Most states have not complied with the Affordable Care Act's requirement to implement automated claims safeguards known as coding edits, leaving Medicaid susceptible to billions in improper payments, according to the Office of Inspector General (OIG).
Under the ACA, each state Medicaid agency was required to implement Medicaid National Correct Coding Initiative (NCCI) edits by Oct. 1, 2010, allowing the Centers for Medicare & Medicaid Services (CMS) to prevent improper payments for claims that don't meet basic medical or billing standards. However, the OIG found that 10 states still had not implemented the NCCI edits for all six categories, and the vast majority of states did not use the edits correctly. In fact, only two states, Indiana and Montana, used the edits correctly on test claims.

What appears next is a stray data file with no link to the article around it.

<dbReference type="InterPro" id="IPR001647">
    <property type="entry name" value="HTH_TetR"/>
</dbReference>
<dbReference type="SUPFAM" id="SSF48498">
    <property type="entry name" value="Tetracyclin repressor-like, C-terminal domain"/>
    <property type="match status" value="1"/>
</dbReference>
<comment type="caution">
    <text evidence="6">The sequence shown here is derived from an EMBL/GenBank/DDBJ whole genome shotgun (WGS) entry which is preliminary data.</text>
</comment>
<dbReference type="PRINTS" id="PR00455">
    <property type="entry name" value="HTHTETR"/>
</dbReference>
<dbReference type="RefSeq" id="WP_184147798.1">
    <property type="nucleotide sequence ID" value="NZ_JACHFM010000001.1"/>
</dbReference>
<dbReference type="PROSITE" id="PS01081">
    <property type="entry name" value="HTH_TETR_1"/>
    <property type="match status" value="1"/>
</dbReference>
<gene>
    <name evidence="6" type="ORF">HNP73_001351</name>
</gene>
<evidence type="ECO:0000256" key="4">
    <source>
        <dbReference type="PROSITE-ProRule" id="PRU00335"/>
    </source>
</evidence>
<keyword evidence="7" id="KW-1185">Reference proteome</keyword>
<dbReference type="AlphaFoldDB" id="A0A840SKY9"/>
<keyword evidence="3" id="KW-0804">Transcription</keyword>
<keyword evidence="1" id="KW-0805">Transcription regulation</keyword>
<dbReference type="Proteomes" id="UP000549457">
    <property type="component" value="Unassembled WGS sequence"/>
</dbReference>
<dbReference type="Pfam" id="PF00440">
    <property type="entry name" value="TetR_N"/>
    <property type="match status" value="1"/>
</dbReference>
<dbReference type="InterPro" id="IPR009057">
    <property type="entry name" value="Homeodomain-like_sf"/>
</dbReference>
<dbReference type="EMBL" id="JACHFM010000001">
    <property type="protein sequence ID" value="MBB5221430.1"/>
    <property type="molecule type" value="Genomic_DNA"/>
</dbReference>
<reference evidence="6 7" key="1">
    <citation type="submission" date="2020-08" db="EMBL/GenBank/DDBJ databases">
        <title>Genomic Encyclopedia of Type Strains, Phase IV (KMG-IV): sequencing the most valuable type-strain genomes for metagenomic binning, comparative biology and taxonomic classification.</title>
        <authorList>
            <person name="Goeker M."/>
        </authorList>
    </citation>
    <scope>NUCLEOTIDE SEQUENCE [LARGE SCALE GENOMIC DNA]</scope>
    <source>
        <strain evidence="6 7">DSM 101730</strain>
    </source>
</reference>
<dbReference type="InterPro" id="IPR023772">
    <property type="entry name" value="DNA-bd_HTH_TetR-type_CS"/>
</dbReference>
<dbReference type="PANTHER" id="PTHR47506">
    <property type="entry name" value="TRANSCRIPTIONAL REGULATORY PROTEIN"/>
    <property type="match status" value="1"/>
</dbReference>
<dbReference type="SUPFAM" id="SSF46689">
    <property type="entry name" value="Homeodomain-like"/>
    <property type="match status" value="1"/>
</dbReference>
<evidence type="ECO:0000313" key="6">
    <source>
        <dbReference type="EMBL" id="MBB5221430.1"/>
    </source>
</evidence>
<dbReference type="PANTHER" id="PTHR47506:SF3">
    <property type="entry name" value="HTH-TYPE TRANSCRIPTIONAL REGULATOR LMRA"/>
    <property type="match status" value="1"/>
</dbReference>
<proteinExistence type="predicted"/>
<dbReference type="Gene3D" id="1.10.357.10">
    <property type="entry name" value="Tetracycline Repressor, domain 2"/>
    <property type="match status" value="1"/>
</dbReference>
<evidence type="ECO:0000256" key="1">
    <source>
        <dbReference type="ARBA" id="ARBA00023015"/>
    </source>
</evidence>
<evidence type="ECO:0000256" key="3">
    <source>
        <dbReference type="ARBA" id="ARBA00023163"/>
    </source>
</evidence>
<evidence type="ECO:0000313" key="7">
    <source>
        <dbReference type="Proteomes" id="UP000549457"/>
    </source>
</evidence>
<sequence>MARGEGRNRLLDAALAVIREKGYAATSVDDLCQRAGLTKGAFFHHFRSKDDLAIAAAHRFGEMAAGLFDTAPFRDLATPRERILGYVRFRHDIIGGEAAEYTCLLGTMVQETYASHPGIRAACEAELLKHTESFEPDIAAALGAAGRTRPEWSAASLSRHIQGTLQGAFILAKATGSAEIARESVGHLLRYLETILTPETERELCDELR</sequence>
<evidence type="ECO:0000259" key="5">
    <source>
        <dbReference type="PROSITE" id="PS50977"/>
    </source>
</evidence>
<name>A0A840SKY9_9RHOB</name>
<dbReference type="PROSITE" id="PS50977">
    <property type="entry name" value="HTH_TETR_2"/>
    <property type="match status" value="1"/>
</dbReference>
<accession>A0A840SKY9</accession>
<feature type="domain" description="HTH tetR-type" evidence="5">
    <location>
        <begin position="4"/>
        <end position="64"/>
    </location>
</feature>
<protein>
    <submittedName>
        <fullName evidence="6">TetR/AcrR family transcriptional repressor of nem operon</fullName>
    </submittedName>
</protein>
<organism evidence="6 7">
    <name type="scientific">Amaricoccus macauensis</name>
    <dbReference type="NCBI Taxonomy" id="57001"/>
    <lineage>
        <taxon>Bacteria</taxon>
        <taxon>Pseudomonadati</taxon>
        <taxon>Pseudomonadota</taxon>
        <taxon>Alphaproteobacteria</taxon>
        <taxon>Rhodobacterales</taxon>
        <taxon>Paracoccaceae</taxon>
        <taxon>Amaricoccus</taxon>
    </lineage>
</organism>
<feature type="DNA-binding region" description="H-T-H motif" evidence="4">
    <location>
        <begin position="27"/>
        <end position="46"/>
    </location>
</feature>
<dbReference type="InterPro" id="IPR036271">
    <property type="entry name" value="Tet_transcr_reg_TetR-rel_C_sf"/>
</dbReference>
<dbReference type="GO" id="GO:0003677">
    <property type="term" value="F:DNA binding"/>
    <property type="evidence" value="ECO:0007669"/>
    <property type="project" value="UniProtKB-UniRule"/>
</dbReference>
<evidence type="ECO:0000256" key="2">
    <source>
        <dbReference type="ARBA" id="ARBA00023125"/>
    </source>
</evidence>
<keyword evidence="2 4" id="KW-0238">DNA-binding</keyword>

Many states did not program medically unlikely edits into their claims processing system to appropriately deny specific claims. Twenty-nine states used incorrect procedure-to-procedure modifiers that resulted in Medicaid paying for services that should have been denied and denying payment to services that should have been paid.
The OIG recommended CMS confirm NCCI edits were fully implemented in each state, provide technical guidance to ensure edits are implemented correctly, and issue guidance on how to estimate NCCI cost savings.
Between 2014 and 2015, Medicaid's improper payment rate jumped from 6.7 percent to 9.8 percent, and the Department of Health and Human Services believes it could hit 11.53 percent his year. A report from the Government Accountability Office found that the Medicare and Medicaid accounted for nearly $75 billion in improper payments in 2014, leading to a Senate hearing, and follow up reports indicating Medicaid sustainability depends on the government's ability to eliminate improper payments.
- read the OIG report